What he can see from there matters much less to him, I think, than that he can now be seen from almost anywhere. Because in the psychodrama of Peterson’s life — as it is revealed explicitly and unwittingly in his books and interviews — he has information to convey to the world which is crucial. His adoption (not entirely by his choosing, to be fair) as a champion of the alt-right and his premature canonisation — again almost exclusively by conservative writers and publications — as an important public intellectual provide him with a pulpit from which he can share what he believes to be an essential truth. The epigraph for his previous book Maps of Meaning is drawn from Matthew too: ‘I will utter things which have been kept secret from the foundation of the world.’ Naturally not everyone is disposed to listen to the sermon. Peterson has been dismissed by many as just an internet-connected Madame Blavatsky, peddling a washy blend of Tao, and Jung and pull-your-socks up common sense (the novelist Hari Kunzru neatly summed up the experience of reading his prose as ‘like being shouted at by a rugby coach in a sarong’). His surge to celebrity status has been presented as evidence of a crisis in our intellectual life, a symptom of disease rather than a cure for it. But he’s also been defended — with gleeful aggression by some of the 700,000 foot-soldiers who follow him on Twitter and, a little more thoughtfully, by readers who find his deference to scripture and inherited spiritual wisdom congenial. His impatience with the more extreme diktats of identity politics, with the balkanisation of human identity into ever smaller statelets of competing grievance, has also won him supporters. And it’s not hard to see why his tough-love insistence that meaning and purpose is what matters in life – rather than pleasure – might be congenial to a generation confused about happiness.. Stop worrying about micro-aggressions, Peterson says, stop expecting to be cheerful, tidy your bedroom and stand tall.  In a culture of readily perceived offence, of trigger-warnings, it has an appeal. The Germaine Greer Work-Out.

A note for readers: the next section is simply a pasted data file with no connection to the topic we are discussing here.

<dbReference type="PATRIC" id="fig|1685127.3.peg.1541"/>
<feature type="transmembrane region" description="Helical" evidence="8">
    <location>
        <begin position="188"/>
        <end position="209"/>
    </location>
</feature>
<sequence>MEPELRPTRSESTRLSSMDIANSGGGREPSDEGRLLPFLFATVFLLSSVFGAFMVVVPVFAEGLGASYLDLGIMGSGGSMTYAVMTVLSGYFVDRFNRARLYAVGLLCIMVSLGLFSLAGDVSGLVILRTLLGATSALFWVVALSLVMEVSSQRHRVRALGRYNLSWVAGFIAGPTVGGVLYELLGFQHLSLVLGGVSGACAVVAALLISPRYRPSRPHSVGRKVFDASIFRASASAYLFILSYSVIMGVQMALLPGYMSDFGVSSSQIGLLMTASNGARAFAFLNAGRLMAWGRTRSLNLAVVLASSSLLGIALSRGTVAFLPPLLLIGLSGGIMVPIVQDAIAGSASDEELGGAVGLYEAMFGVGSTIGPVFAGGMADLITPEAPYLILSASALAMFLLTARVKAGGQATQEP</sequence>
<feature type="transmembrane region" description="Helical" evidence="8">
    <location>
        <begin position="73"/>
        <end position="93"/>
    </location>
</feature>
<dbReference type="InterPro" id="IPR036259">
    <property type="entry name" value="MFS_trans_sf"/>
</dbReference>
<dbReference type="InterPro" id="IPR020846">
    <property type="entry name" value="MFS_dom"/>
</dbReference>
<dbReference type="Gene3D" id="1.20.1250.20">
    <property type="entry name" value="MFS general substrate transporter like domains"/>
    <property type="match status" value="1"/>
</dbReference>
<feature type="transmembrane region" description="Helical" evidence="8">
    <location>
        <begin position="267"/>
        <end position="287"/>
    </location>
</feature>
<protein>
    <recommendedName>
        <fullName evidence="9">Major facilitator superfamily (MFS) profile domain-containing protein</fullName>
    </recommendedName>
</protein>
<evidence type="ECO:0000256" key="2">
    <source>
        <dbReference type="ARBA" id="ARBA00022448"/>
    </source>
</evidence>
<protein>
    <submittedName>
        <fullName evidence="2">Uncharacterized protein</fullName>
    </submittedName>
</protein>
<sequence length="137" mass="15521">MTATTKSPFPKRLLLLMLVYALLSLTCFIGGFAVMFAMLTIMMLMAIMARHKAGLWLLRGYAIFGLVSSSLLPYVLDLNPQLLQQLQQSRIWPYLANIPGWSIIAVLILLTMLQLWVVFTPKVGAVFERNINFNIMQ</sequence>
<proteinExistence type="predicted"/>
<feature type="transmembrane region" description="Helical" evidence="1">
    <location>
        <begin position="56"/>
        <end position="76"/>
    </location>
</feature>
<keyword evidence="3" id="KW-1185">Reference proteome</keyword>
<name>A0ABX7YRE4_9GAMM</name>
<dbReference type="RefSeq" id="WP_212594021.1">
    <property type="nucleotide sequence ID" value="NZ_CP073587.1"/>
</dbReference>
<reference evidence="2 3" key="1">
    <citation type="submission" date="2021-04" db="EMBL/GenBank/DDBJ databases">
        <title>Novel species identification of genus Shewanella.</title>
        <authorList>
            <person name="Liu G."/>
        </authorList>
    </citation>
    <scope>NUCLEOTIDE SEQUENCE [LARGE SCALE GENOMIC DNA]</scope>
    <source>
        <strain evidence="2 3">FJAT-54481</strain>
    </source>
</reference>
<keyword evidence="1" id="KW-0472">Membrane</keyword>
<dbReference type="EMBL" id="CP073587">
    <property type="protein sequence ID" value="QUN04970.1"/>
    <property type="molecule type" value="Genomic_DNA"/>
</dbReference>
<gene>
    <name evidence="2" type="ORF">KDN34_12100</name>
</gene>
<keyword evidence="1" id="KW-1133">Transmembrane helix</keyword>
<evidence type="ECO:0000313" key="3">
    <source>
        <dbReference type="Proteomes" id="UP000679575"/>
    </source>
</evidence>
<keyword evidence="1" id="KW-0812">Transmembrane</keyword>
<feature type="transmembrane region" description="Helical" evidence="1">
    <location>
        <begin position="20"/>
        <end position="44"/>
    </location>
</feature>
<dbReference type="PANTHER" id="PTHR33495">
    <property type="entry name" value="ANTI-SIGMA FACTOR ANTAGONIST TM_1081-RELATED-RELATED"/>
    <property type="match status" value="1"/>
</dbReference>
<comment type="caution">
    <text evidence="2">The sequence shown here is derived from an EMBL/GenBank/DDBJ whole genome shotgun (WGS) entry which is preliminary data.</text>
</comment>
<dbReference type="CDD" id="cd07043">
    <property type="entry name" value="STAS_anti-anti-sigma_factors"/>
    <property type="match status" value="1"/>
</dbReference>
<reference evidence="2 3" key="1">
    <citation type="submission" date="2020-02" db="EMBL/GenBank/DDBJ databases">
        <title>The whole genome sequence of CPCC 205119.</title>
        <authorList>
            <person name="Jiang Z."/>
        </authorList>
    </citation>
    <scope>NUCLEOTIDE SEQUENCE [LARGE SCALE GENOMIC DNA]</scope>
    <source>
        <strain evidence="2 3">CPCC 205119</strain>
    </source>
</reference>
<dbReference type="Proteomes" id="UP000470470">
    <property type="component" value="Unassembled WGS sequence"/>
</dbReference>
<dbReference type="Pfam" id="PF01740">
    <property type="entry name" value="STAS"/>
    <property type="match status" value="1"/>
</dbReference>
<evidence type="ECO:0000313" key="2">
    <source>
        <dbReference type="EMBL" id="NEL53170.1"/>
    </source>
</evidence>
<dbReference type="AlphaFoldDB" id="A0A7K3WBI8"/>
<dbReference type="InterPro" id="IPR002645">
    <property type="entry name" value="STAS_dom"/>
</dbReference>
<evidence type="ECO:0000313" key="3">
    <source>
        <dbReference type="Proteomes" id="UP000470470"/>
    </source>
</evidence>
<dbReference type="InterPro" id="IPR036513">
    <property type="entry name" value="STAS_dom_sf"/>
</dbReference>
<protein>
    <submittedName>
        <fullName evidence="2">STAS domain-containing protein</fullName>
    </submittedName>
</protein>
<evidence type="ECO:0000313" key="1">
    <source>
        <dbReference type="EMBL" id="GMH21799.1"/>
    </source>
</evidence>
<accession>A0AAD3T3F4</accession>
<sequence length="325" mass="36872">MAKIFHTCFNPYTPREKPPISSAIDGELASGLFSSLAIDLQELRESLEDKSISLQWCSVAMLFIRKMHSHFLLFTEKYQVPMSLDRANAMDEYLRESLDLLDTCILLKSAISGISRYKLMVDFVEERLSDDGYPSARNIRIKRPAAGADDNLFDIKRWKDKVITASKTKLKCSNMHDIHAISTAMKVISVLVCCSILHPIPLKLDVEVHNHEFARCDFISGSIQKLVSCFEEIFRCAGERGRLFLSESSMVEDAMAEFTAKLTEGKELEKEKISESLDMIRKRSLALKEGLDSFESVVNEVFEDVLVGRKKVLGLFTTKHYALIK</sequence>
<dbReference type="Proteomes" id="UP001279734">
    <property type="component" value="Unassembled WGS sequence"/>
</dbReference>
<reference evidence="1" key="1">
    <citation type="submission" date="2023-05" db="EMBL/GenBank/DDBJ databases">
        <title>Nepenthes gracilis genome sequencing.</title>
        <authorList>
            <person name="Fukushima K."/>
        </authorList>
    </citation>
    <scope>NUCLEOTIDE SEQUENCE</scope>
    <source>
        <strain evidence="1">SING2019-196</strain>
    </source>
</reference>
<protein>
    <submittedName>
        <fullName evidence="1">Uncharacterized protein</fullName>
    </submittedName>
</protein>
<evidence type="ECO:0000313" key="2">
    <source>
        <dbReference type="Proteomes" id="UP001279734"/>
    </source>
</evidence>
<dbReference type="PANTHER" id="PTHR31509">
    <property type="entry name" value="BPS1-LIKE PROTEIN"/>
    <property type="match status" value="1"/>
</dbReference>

The deference to myth is real and deep. 12 Rules For Life dresses itself in a click-bait folksiness recognisable from the social media world which shaped it. The chapter titles (‘Do not bother children when they are skateboarding’, ‘Treat yourself like someone you are responsible for helping’) have a bumper-sticker simplicity about them and the prose is casually conversational, just as likely to cite The Simpsons or The Lion King as Nietzsche or Socrates. (Peterson approves of The Lion King but is fretful about the ‘deeply propagandistic’ Disney film Frozen, with its message of female empowerment). But inside its admonitions to self-discipline and stoicism you can still see the bones of his first book — Maps of Meaning, a key to all mythologies which appeared without trace in 1999, after some thirteen years of hard labour. The book was, he explains in a confessional preface, a response to a private crisis which followed his realisation that left-wing politics offered only a culture of grievance: ‘All my beliefs — which had lent order to the chaos of my existence, at least temporarily — had proved illusory; I could no longer see the sense in things. I was cast adrift: I did not know what to do or what to think.’ Tormented by violent impulses and brutally apocalyptic dreams (Anubis-like jackals butcher his cousin in one typically lurid example), obsessed with the Cold War, Peterson found a way out of his personal wilderness with the help of Jungian archetypes and a conviction that he could uncover the deep grammar concealed within world mythologies. Where science offers only an explanation of the world as a place of things, he writes, myths, properly interpreted, can guide us through the world as ‘a forum for action’. That’s right: the famous clear thinker, the lucid public performer, has all the cranky credentials of a Billy Sunday or W B Yeats.